ILNews

Justices reverse termination of parental rights in 2 cases

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In two short, per curiam decisions, the Indiana Supreme Court found the parental rights of two Marion County parents should not have been terminated because of due process violations after the magistrate who heard their cases resigned before reporting recommended findings and conclusions.

Marion Superior Magistrate Judge Julianne Cartmel presided over the termination hearings involving father T.P. and mother K.G. and their respective children. After the hearing, she took the matter under advisement, but resigned her position before reporting recommended factual findings and conclusions to Marion Superior Judge Marilyn Moores. Both cases were transferred to Magistrate Judge Larry Bradley, who, without holding a new evidentiary hearing, reviewed the hearing records and reported recommended findings and conclusions.

Moores approved the findings and ordered both parents’ rights terminated. The Court of Appeals affirmed in both cases, finding no due process violations. The appeals court cited Trial Rule 63(A) as authorizing Bradley to report recommending findings and conclusions without holding a new evidentiary hearing in T.P.’s case, but that rule is inapplicable, the justices held.

“A party is entitled to a determination of the issues by the judge who heard the evidence, and, where a case is tried to a judge who resigns before determining the issues, a successor judge cannot decide the issues or enter findings without a trial de novo,” the In re I.P. opinion states. “It is precisely because the judge or magistrate presiding at a termination hearing has a superior vantage point for assessing witness credibility and weighing evidence that we give great deference to a trial court's decision to terminate a parent's rights.”

But in both cases, Bradley did not hear the evidence or observe the witnesses first hand and both parents did not agree to have him recommend findings and conclusions based on a review of the record.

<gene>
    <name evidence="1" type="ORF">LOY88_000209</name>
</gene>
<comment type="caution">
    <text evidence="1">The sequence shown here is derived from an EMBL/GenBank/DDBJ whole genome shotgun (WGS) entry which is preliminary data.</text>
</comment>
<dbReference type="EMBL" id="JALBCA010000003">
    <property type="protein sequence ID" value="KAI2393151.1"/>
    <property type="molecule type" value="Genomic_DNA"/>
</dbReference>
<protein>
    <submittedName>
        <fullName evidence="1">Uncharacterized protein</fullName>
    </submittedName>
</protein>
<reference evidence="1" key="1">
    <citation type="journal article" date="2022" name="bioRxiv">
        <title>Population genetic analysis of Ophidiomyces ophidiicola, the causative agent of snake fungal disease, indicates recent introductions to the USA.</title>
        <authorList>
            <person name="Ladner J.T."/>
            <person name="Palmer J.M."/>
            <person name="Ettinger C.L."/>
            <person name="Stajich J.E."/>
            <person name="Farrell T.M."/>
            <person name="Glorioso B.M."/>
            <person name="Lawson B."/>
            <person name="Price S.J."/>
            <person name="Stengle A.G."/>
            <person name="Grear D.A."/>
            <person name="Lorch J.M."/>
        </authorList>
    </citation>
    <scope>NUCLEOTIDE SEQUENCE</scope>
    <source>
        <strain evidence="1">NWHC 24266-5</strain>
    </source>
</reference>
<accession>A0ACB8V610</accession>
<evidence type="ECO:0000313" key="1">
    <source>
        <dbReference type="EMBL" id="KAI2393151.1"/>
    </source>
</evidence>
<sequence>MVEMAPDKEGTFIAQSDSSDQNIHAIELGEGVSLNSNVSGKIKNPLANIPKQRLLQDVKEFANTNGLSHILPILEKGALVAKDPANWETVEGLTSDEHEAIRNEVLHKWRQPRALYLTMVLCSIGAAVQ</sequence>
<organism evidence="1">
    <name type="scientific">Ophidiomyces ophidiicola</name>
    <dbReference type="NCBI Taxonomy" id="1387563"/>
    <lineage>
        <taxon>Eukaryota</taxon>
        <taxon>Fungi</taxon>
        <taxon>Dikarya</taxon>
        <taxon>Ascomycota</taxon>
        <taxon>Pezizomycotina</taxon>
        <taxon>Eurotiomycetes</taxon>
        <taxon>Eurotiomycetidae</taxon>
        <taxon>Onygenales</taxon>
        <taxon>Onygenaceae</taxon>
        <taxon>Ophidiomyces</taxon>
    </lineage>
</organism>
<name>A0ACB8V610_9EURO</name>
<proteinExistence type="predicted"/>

The terminations are reversed and the cases are remanded for further proceedings. They are In the Matter of the Involuntary Termination of the Parent-Child Relationship of I.P., T.P. v. Indiana Department of Child Services, and Child Advocates, Inc., 49S02-1402-JT-81; and In the Matter of the Involuntary Termination of the Parent-Child Relationship of S.B., Ay.B., A.B. and K.G., K.G. v. Marion County Department of Child Services, and Child Advocates, Inc., 49S02-1402-JT-77.

 

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  3. The practitioners and judges who hail E-filing as the Saviour of the West need to contain their respective excitements. E-filing is federal court requires the practitioner to cram his motion practice into pigeonholes created by IT people. Compound motions or those seeking alternative relief are effectively barred, unless the practitioner wants to receive a tart note from some functionary admonishing about the "problem". E-filing is just another method by which courts and judges transfer their burden to practitioners, who are the really the only powerless components of the system. Of COURSE it is easier for the court to require all of its imput to conform to certain formats, but this imposition does NOT improve the quality of the practice of law and does NOT improve the ability of the practitioner to advocate for his client or to fashion pleadings that exactly conform to his client's best interests. And we should be very wary of the disingenuous pablum about the costs. The courts will find a way to stick it to the practitioner. Lake County is a VERY good example of this rapaciousness. Any one who does not believe this is invited to review the various special fees that system imposes upon practitioners- as practitioners- and upon each case ON TOP of the court costs normal in every case manually filed. Jurisprudence according to Aldous Huxley.

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